McKinney: I would say hurt, first; anger, second; and wanting a platform, third. But as you well know, there’s so much criticism that as soon as you put something in writing or speak about it, you’re criticized again. I think, as far as extremist goes, people need to check the voting record of how I have voted. That’s public record, either on YouTube or in writing on our district website, and they would see that I have voted in different ways. As far as being racist, I was one of the people who voted for hiring African Americans and Hispanics to help our school district. So again, if they look at the record, they’ll see the truth.

Reagan: Dr. Eric Gallien publicly endorsed Tecklenburg. What did you think when you saw that?

McKinney: I was shocked at Mayor Tecklenburg doing that. I was disappointed that Mayor Tecklenburg would bring something or someone to the forefront that caused so much hurt in our community and so much division in our community. I think, as I’ve stated earlier, Mayor Tecklenburg is campaigning in a negative way, whereas Mr. Cogswell [is campaigning] in a positive way. I couldn’t have brought forward somebody who caused so much hurt.

Tecklenburg’s campaign manager, Jennifer Mieras, released the following statement late Monday afternoon:

On Oct. 2, after the first vote to suspend CCSD Superintendent Dr. Eric Gallien, the city reached out to the school district and a call was arranged between Mayor Tecklenburg and then-Chairperson McKinney, during which the mayor clearly communicated his concerns about the growing chaos being created by the Moms for Liberty faction. So, while there wasn’t a face-to-face meeting, it simply isn’t accurate to suggest that they hadn’t discussed these issues prior to the press conference. With regard to Board member McKinney’s claim that she’s not aligned with Moms for Liberty, we would allow the record to speak for itself.

The Community: ‘A horrible example of behavior to our students’

The school board voted on new leadership on Nov. 13 in keeping with board policy that calls for new leadership after every election. Keith Grybowski was named chair in a 5-4 vote. This comes after a year of long meetings, many fraught with public comments targeting the board members in the majority. At times, members of the audience have even been removed after refusing to yield the floor.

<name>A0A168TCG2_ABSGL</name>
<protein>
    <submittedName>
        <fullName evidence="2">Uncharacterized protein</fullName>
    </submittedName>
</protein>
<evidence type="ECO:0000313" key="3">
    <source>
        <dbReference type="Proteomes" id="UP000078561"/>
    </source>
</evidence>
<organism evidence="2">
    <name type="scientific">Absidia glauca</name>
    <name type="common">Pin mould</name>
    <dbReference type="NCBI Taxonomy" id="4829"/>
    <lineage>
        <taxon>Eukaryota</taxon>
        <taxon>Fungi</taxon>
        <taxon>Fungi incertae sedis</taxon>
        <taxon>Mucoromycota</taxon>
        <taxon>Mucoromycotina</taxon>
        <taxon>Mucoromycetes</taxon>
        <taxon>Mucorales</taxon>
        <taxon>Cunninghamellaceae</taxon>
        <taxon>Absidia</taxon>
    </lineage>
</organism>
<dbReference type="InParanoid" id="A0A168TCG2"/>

Reagan: How does it feel to no longer be the chair?

McKinney: I have complete faith in Mr. Grybowski. I took great pride in being able to be charged with chairing the board. Sometimes you’re a leader and sometimes you’re a follower and it’s a tight road to walk. But I was proud to be able to serve our district that way.

Reagan: It’s been a tumultuous year. What’s happening?

McKinney: Public comments, transparency, and accountability are vital to me, and part of that process is allowing the public input at our board meetings. However, some of our public has chosen to abuse that privilege with disrespectful and counterproductive time during the public comment period. Worst of all, to me, it is a horrible example of behavior to our students. So, I respectfully ask the community to make a timely, respectful comment when they sign up. Secondly, in terms of leadership, we have new leadership on the board. We have acting leadership that I am thrilled about for our district. Anita Huggins is bringing the focus of where our district should be, and that’s serving and educating our students. She has 26 years with the district. Her institutional knowledge is phenomenal. She’s universally beloved. And she’s known as a bridge builder.

Reagan: Many of those comments are going to come straight for you as the board chair. How do you get up every day knowing that you’re walking into a situation where you very well may be verbally abused all day long?

McKinney: It’s because education is my passion. I went to Charleston County Schools, graduated from them, taught in them and realized they need help. They need guidance from somebody who genuinely cares for the students. And understands what it is to be a teacher. That desire for our children’s education in Charleston County keeps me going.

Reagan: When we look at the final decision to hire Dr. Gallien, it came down to three people. Two of the candidates had dropped out, and both of them cited their names being leaked as the reason why they pulled out. Information gets leaked all the time. What is going on?

McKinney: I do not know. All I know is that, as chair, I only called executive session when it was required. We now give almost all the information possible covered in executive sessions. I remind the trustees when they enter the room for executive session that we are in executive session because it is supposed to be confidential. And so, when people leave that room and share information, I have no idea who does it or why, or I would have addressed it as chair.